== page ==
Conversations For Transformation: Essays Inspired By The Ideas Of Werner Erhard

Conversations For Transformation

Essays By Laurence Platt

Inspired By The Ideas Of Werner Erhard

And More


Moment Of Choice

Warren, New Jersey, USA

September 6, 2008



There's a particular moment I've experienced from time to time, a moment I'm familiar with, a moment in which it's pertinently obvious how my choices powerfully alter the quality of my life, a moment in which it's patently evident that in the matter of my own experience, in the matter of my own well being, I can choose its quality - at all times under all circumstances.

I'm healthy. I take care of myself. I watch my diet. I exercise. Yet every once in a while, maybe twice every five years, I'll catch a cold. The moment I'm talking about is that moment ie the very moment just before  the cold sets in. I'm feeling fine. In good shape. Then out of the blue  I'll notice it. A dry tickle in my throat. The thickening in my forehead. The first sign I'm catching a cold.

If I'm conscious, if I'm clear, if I stay awake  to the experience, I see in that exact moment, in that nick  of time there's an opportunity to make a choice which will alter the otherwise inevitable  outcome ie which will alter my future. The choice is this: I can choose the cold ie I can choose to let it in OR  ... I can choose not to. If I choose not to, it'll pass by, like a freight train rumbling down the tracks but not stopping in my station. If I ignore the opportunity, avoid it, or if I simply take too long to capitalize on this moment of choice  then it's too late. Then it's got  me - replete with stuffy sniffly nose, Kleenex, and hot chicken soup for a week or more.

That's one example of an opportunity to powerfully exercise leverage in the moment of choice. Here are two more:

There's the exact moment when I wake up in the morning when I can choose the day ahead to be extraordinary  or whether I'll simply settle for sleepwalking  through a funk. The funk  never shows up as something I'd gladly choose. Rather, the funk  shows up as a result of not choosing  the day ahead to be extraordinary. The world I wake up into, which is to say the quality  of the world I wake up into, is mostly not good. Waiting beyond the veils of sleep are all those incomplete responsibilities, onuses, burdens  which sleep conveniently hides from me - at least temporarily. Now that I'm awake again, they're inexorably  back. And we all know you can't switch on the morning news if what you want is some cheerful reason to look forward to the day. There's a moment just after waking in which there's an opportunity to choose  the quality of the day - without any support, reason, or evidence that its circumstances will be enjoyable. Simply choose ... and the future is altered, the day is great. Don't  choose ... and funk  is the best I can hope for.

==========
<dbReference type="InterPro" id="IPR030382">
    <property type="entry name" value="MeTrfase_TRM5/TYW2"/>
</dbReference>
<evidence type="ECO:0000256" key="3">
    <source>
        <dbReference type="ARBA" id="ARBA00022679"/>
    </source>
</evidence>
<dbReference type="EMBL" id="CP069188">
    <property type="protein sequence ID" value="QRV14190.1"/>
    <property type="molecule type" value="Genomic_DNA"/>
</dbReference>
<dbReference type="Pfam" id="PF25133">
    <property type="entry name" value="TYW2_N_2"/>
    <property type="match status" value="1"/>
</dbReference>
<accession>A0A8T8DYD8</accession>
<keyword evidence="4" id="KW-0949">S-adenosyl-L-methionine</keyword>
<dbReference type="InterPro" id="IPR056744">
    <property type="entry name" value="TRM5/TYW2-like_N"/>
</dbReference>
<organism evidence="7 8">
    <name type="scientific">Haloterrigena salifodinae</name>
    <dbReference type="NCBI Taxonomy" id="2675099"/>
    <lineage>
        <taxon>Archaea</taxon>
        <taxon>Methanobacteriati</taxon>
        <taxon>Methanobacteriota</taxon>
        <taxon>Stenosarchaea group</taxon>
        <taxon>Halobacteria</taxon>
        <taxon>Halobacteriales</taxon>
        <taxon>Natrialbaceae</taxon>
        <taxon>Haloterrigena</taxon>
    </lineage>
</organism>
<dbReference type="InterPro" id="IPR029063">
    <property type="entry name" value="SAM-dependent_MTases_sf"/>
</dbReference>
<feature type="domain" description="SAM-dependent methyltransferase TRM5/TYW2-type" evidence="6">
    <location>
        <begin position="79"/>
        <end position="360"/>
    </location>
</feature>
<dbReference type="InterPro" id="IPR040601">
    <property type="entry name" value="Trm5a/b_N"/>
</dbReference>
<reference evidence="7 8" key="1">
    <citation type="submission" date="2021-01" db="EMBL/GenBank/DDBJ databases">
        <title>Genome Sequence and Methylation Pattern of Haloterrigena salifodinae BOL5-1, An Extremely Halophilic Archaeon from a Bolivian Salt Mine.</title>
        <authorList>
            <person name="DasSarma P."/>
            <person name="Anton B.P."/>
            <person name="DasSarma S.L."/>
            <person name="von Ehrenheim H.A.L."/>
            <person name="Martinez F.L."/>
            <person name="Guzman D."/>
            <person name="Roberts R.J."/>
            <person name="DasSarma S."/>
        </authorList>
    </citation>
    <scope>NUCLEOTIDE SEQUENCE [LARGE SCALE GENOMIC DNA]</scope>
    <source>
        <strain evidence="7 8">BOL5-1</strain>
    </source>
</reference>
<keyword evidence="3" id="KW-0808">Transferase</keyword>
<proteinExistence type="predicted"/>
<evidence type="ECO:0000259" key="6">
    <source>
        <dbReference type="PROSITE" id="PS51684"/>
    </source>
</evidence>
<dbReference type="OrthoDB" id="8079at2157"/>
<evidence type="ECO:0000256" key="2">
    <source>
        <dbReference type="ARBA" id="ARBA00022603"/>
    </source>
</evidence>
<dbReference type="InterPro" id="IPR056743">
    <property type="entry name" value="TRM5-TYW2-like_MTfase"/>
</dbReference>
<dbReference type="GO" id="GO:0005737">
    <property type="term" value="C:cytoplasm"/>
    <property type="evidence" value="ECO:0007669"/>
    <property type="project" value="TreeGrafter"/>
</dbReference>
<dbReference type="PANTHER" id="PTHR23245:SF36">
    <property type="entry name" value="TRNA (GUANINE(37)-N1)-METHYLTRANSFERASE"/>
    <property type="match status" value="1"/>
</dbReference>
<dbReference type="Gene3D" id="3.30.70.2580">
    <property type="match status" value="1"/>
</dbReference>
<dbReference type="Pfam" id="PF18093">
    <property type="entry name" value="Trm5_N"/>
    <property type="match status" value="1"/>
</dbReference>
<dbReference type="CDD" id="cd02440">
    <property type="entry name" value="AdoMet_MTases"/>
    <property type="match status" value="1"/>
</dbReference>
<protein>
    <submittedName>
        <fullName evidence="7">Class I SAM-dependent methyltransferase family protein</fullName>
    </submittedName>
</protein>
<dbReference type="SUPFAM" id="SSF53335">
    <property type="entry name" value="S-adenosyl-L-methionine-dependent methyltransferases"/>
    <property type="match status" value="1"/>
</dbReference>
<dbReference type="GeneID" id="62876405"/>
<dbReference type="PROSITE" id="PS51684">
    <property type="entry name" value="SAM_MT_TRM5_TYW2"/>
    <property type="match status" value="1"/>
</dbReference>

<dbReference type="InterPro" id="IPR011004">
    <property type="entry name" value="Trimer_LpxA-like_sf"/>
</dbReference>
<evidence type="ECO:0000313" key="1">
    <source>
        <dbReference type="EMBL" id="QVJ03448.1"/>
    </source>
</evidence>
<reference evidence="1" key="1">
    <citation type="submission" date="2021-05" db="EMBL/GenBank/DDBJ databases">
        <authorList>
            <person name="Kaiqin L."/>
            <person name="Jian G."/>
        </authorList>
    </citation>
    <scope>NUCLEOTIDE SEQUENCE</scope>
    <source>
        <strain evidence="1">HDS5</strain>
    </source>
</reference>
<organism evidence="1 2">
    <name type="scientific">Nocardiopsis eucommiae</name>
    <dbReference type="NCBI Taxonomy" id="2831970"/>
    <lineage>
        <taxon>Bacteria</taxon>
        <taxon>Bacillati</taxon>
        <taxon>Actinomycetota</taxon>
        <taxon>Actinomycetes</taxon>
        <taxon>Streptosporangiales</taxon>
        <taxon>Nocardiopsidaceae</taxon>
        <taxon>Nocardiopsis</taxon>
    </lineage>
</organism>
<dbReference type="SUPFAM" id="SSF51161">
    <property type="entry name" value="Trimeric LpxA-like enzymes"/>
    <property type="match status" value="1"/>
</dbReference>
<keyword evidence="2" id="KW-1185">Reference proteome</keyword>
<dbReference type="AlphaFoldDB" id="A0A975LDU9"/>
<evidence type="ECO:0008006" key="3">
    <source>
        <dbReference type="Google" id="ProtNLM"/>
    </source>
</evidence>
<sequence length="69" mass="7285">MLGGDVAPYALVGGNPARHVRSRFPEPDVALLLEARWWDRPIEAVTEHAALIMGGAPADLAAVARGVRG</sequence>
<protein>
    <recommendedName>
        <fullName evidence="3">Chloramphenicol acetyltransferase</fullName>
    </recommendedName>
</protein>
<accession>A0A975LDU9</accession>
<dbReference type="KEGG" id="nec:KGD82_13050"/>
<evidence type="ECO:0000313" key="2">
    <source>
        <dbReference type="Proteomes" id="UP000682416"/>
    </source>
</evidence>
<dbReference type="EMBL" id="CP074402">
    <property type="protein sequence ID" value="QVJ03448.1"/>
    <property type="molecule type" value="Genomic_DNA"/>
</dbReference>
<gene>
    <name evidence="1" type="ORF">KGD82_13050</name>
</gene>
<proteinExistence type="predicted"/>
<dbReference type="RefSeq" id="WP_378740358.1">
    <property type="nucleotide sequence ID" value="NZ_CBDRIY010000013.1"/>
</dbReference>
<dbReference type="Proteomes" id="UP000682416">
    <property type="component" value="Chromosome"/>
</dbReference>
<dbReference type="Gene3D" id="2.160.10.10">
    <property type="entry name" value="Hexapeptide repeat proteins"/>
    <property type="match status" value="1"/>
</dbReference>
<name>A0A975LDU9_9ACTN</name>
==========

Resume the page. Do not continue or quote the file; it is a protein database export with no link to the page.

There's the moment just before  I get angry with someone who's being rude, inconsiderate, or simply difficult. The way they're being is no reflection on who I am ... really!  The way they're being is the way they're being. I already know that. Yet in spite of myself, I take it personally  as if their way of being somehow diminishes who I am. I start to retaliate. In that moment, in that exact  first moment of retaliation, I lose all power. But in the moment of choice before  I'm given over to the automatic reaction to retaliate, I can choose to come from  my own experience. I can choose to simply get  the communication instead of retaliating against it. There's an entirely new future available starting with this choice, of which peace and power are only two of its many possible outcomes.

There's a moment of choice many times, hundreds  of times throughout every day of our lives, a moment in which we can give over  to the inevitable outcome of a situation without making any choice, when we can live out our automatic response in which choice isn't exercised OR  ... when we can choose an entirely unpredictable outcome or even choose no  outcome at all, that is to say no inevitable  outcome at all. It's not simply choosing ie the presence of choice which makes for discontiguous  possible outcomes. It's more than that, actually. It's choosing ie the presence of choice which calls for who you are  to step in. The bringing to bear of who you are brings magic, miraculous new outcomes to any inevitable, erstwhile predictable  future.

As for saying what it is exactly which empowers you to sometimes choose in the moment of choice and other times not to choose, as for saying exactly what it is which has you sometimes see the opportunity  in the moment of choice and other times not to see the opportunity, indeed as for saying what it is exactly which has you sometimes see the moment of choice and other times not to see it at all, I assert you'll get no greater satisfactory explanation or experience for yourself other than to simply stand up.



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